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The Best Interest » Your Personal Budget and…the Future of Space Technology?

Your Personal Budget and…the Future of Space Technology?

First things first, you might be thinking, “What kind of title is that?!”

Last week, I asked my friends, “What are your personal finance interests?” One responded, “The future of space technology.” I knew that I had two follow-up options. The first was to squint, tilt my head, and slowly massage my temples. Does…that…answer…?

The second option, though, was to get creative and think of a harebrained way to combine personal finance and satellites. And as the lone author on this blog who moonlights as a aerospace engineer, I figured I could do that. But let’s be honest, I did the squint/tilt/massage thing, too.  

The James Webb Space Telescope (JWST)

JWST is the biggest, baddest NASA telescope ever. When JWST starts taking pictures, it will open a new era of astronomy and physics. Similar breakthroughs of the past have led to achievements like:

  • Learning that the Earth isn’t the center of the universe. (It’s not flat either, fyi)
  • Confirming theories about black holes and gravitational waves
  • People seeing something that looked like a face on the surface of Mars, and thinking, “Dude. A face.”

JWST is going to do things like that, but way bigger, better, and with even more instances of space-things looking like faces. Or animals. People love animals.  

The Crab Nebula. Sweet!
The Crab Nebula. Sweet! I don’t know if I see the crab…

What makes JWST cool?

It’s got a deployable sun shield and folds up like origami to fit in a rocket. Cool new tech.

It’s got a segmented primary mirror, coated with gold. Sweet.

It’s got an infrared imaging sensor that operates at a brisk 50 Kelvin, colder than liquid nitrogen.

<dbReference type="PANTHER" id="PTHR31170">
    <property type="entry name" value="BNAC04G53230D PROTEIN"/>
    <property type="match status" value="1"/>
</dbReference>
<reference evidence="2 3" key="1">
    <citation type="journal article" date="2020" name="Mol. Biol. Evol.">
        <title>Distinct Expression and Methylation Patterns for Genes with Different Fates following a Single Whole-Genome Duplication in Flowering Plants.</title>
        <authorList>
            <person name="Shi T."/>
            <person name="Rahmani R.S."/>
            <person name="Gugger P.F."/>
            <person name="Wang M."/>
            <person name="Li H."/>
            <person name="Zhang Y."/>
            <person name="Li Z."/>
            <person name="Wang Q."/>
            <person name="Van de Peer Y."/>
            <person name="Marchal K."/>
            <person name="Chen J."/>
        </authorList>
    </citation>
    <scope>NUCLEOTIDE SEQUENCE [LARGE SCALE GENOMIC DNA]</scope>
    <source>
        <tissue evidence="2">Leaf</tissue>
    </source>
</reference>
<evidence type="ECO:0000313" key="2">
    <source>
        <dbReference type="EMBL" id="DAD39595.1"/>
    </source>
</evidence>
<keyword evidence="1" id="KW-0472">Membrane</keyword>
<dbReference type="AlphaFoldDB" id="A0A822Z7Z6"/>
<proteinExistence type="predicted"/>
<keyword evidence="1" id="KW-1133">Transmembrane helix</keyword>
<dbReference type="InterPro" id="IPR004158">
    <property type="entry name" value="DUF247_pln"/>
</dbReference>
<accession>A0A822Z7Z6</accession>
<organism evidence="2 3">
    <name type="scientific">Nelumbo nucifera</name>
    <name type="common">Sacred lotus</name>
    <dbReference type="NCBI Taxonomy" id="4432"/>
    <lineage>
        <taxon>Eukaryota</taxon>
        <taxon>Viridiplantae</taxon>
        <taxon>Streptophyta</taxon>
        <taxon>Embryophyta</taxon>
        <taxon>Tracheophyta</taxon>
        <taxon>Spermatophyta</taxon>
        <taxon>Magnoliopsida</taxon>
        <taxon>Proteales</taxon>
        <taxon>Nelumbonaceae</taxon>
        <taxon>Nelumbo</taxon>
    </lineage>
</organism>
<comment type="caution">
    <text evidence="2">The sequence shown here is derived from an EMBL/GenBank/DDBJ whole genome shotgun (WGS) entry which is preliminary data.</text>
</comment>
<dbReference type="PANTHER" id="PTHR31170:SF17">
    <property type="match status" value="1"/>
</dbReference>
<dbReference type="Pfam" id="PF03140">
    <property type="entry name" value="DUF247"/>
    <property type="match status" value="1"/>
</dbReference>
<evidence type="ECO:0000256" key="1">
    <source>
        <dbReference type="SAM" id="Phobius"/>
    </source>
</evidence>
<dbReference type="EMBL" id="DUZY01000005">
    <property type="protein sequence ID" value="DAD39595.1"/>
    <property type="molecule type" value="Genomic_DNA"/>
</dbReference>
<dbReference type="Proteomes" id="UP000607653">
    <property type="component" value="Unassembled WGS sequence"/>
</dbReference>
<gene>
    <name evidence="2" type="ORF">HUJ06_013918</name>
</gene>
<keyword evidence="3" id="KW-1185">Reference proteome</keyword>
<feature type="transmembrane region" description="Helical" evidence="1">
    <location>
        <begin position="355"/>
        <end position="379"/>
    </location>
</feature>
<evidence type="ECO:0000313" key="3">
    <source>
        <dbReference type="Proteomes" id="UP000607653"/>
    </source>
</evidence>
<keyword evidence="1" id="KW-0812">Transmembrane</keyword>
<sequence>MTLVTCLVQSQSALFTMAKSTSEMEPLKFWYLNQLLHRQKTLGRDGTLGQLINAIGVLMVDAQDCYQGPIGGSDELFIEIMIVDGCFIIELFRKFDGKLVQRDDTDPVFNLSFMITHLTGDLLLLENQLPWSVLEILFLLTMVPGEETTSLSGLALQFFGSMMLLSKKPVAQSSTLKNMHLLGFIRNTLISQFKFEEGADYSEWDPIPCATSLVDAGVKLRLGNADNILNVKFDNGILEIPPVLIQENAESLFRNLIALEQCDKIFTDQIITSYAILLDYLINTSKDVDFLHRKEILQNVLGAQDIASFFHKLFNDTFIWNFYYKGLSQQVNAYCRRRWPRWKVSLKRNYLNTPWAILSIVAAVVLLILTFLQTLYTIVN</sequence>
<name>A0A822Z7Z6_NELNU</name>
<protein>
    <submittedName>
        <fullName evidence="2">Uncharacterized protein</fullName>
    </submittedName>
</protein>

The JWST mirror, 18 segments covered in gold. NASA/GSFC/Jim Jeletic
The JWST mirror, 18 segments covered in gold. NASA/GSFC/Jim Jeletic

Let’s shift towards finance

The problem, though, is that JWST has been making the news for all the wrong reasons. It was originally supposed to launch in 2007 for a total cost of $0.5 billion. After some delays, the estimate changed to 2010 and $2.5 billion. And then 2014 and $4.5 billion, then 2016 and $6.5 billion. So, when did it actually launch?

It’s still on the ground.

Right now, NASA is targeting a 2021 launch, and the total budget has ballooned to $9.66 billion dollars. 14 years delayed, and a taxpayer-footed budgetary increase of 1900%.

NASA can do it, but you can’t

I’m biased towards thinking that space is cool, that JWST is cool, and that all this delay will be worth it. One of my mentors loved to point out, “You only get one shot to get these things right. Once it’s out there [in space], it’s not coming back.” So I understand why NASA is taking its time and spending a lot of money.

But letting a budget balloon by 1900% is not an acceptable lesson for us to apply to our lives.

While there are many reasons why the JWST budget has gone crazy, one of the most significant is that the original project plan involved assumptions about future inventions and innovations. The scientists said, “We’ll invent this new material, and we’ll write this new software algorithm, and we’ll invent this new cryocooler…and then our idea will work.” It sounds great! But when those inventions failed to materialize within the planned schedule and budget, then the project swelled up.

We can’t make those kinds of assumptions in our lives. I can’t say, “I’m going to buy this enormous house, because the business that I haven’t started yet will be successful, and I’ll use my future millions to pay down the mortgage.” What if the business isn’t successful?

Or maybe you’ve thought, “I’m going to buy this new Tesla. I can’t really afford it now, but I’m getting promoted in three years, and then it’ll be chicken feed.” A lot can change in three years…just ask NASA. What happens if you don’t get that promotion?

You catching my drift? Digging yourself a hole and justifying it with an assumption about the future is very risky. When you spend too much money, you can’t crawl to Congress and ask for more. Instead, you need to face the brutal facts of your reality and understand why you overspent. You need to take immediate action, find the source of the leaking money, and come up with a plan to get back on track under the original terms (i.e. your original budget).

Did you capitulate to an overeager “Buy that!” voice in your head?

Are you tracking your dollars?

Is that a safe debt to take on?

In summary…

Ok, ok, this post was half science and half finance. But the science is cool! And how about those pictures?

Let’s all hope that JWST starts taking breathtaking images in the near future. But don’t forget the hard lesson that it teaches us: a budget based on assumptions is bound to crash and burn.

Thanks for reading the Best Interest blog! -Jesse

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